Want the recipe for the perfect college football Saturday?

You'll need 750 pounds of shrimp, 450 pounds of catfish and 200 pounds of alligator. Having the top two teams in the country doesn’t hurt either.

This weekend Tuscaloosa will be rocking as top-ranked LSU takes on No. 2 Alabama, but there will be plenty of action outside Bryant-Denny Stadium as well. The Guinness World Record for largest seafood gumbo will be set with the proceeds from the event going to victims of the devastating tornadoes that ripped through the area back in April.

Famed New Orleans chef John Folse spearheaded the idea and has labeled it the "Gumbo Bowl."

"We wanted to do something, but the worst time to try is right afterwards during the chaos," Folse says. "We looked ahead and thought it might work out while this great rivalry is meeting on the football field."

Folse enlisted the help of former Crimson Tide defensive lineman Bob Baumhower, a long-time friend through the restaurant business that the chef says, "has the key to the door marked 'Alabama.'" Baumhower's restaurants were spared, but some members of his staff weren't as lucky, so he jumped at the chance to help out.

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"It's one of those things that unless you see it, it's hard to relate to," Baumhower says. "The damage was intense and complete. It's going to be something that those folks are going to have to deal with emotionally for a long time."

The healing will continue on Saturday, where Folse and Baumhower hope to raise $50,000 for Nick's Kids Fund and Caring Days Adult Day Care. But to do that, they're going to have to cook up a lot of gumbo. About two tons.

On top of the massive amounts of shrimp, catfish and alligator, they'll use 150 pounds of crab and 25 pounds of crawfish. The gumbo will also require nearly 600 pounds of onions, celery, green bell peppers, okra, garlic and butter. It's a Folse family recipe.

To help cook the massive stew, Baumhower has enlisted the help of the executive chef of his restaurant group, Steve Zucker. Folse has tapped his partner in a new Big Easy property Restaurant R'evolution, Rick Tramonto.

"Rick's a New York boy coming to the swamps of Louisiana," Folse says.
"It'll be great that he's starting off his first gumbo with two tons."

The 10,000 portions will be cooked in a 300 year-old cast iron kettle that Folse has used to set Guinness World Records for Swiss fondue and macaroni and cheese. The vessel is eight feet wide and four feet deep. And Folse isn't even planning on filling it up all the way.

"My kettle can hold another six or seven hundred pounds," he says. "We're going to leave a little room so we can keep breaking the record every year."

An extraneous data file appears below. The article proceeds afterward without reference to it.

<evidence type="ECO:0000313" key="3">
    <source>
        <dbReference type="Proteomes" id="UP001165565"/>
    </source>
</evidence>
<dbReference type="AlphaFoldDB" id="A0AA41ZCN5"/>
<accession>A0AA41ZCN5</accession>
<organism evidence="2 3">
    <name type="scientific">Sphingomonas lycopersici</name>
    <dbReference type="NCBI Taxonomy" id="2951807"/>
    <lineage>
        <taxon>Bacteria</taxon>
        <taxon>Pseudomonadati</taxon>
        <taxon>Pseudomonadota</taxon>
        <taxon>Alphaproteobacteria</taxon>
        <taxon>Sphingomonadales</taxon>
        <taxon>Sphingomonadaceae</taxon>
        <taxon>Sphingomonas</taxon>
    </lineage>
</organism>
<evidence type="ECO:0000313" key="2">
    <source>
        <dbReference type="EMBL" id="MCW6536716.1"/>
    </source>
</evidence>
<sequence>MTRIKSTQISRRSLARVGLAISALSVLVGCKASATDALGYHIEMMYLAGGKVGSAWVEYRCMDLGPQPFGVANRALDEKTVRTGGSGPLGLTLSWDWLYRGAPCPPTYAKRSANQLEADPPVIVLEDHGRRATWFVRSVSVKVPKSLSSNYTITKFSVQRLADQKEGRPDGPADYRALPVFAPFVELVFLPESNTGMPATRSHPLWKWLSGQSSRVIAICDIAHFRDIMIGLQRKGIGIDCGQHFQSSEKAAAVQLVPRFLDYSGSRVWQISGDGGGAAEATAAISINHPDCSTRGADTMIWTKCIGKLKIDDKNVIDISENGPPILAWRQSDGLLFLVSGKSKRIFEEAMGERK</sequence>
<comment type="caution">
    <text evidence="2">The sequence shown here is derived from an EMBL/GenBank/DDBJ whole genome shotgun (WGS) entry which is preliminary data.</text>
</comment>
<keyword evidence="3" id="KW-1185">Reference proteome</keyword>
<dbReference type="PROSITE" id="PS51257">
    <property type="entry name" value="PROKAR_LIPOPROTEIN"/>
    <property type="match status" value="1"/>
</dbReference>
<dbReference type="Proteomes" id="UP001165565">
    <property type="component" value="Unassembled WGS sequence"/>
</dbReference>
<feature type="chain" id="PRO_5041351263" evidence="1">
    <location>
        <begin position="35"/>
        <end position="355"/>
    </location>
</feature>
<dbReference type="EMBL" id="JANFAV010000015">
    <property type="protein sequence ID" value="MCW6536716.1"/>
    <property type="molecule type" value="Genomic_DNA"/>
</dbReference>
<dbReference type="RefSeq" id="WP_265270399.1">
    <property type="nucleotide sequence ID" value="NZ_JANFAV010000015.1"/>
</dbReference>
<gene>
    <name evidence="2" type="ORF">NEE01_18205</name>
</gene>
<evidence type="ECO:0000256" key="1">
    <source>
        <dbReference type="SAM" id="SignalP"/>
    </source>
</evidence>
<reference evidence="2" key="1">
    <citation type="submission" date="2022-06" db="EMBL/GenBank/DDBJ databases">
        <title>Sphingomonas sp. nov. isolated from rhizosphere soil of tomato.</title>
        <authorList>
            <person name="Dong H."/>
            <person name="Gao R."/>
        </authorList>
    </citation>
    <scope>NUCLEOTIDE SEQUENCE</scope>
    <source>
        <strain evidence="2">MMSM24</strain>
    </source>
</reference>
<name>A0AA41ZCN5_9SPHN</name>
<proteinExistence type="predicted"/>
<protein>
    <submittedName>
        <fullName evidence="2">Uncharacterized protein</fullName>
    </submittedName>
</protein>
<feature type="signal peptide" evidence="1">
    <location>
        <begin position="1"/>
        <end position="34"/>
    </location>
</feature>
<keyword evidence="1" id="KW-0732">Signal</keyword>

Folse would like to see this event go back and forth between the two schools and benefit some New Orleans causes next year.

The game on Saturday is sold out, with tickets going for five or six times their face value, and although you might not be able to get into the game, you can get in on the gumbo. Tickets are still available online. Donations will also be accepted there for those who can't make it.

Both Folse and Baumhower are predicting a huge success on Saturday. Their opinions on the outcome of the game are not so in line though.

"It won't be a high scoring affair with both defenses playing the way they are," Baumhower says. "24-17 Alabama."

Chef Folse doesn't have a particular number in mind, but he's picking his Tigers.

"We're certainly hoping that at the end of the day we have at least one more point on the board than they do," Folse says.

The only guaranteed winners will be holding a plastic spoon and empty bowl.

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By Molly Aronica
TheDailyMeal.com

Athletes are known for spending their money in outrageously lavish ways, especially when it comes time to let loose and enjoy an evening out on the town. However, some athletes, or entire teams, for that matter, have taken the tradition to new heights.

Click here for more celebrations
Slideshow: Eight outrageous athlete celebration receipts

You can be sure that each of these truly outrageous moments will stick with these athletes for years to come. Check out the list and let us know if we missed one of your favorite stories.

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Boston Bruins

Reigning Stanley Cup champions, the Boston Bruins, celebrated their victory by racking up a $156,679.74 at Shrine nightclub at Foxwoods Casino. The team reportedly started the evening's festivities with food and bowling and then moved to the bar, where the receipt's highlights included 136 Bud Lights and nine bottles of Grey Goose vodka (costing $600 a bottle).

Raheem Brock

The outrageous nature of the scandal surrounding the Seahawks defensive end is less about the tab itself, and more about the situation. The first reports claimed that Brock was arrested on June 17 for refusing to pay a $27 bill at Copacabana restaurant in Philadelphia. However, Brock explained the story to TMZ in more detail the following week, claiming that he and a friend placed their order at the restaurant, but then they went across the street to order a cheesesteak, which sounded more appealing to Brock's friend. The two allegedly returned to Copacabana, where they cancelled their order before heading out. When the cops arrived moments later, Brock reportedly offered to pay $40 for the $27 tab, but was subsequently arrested.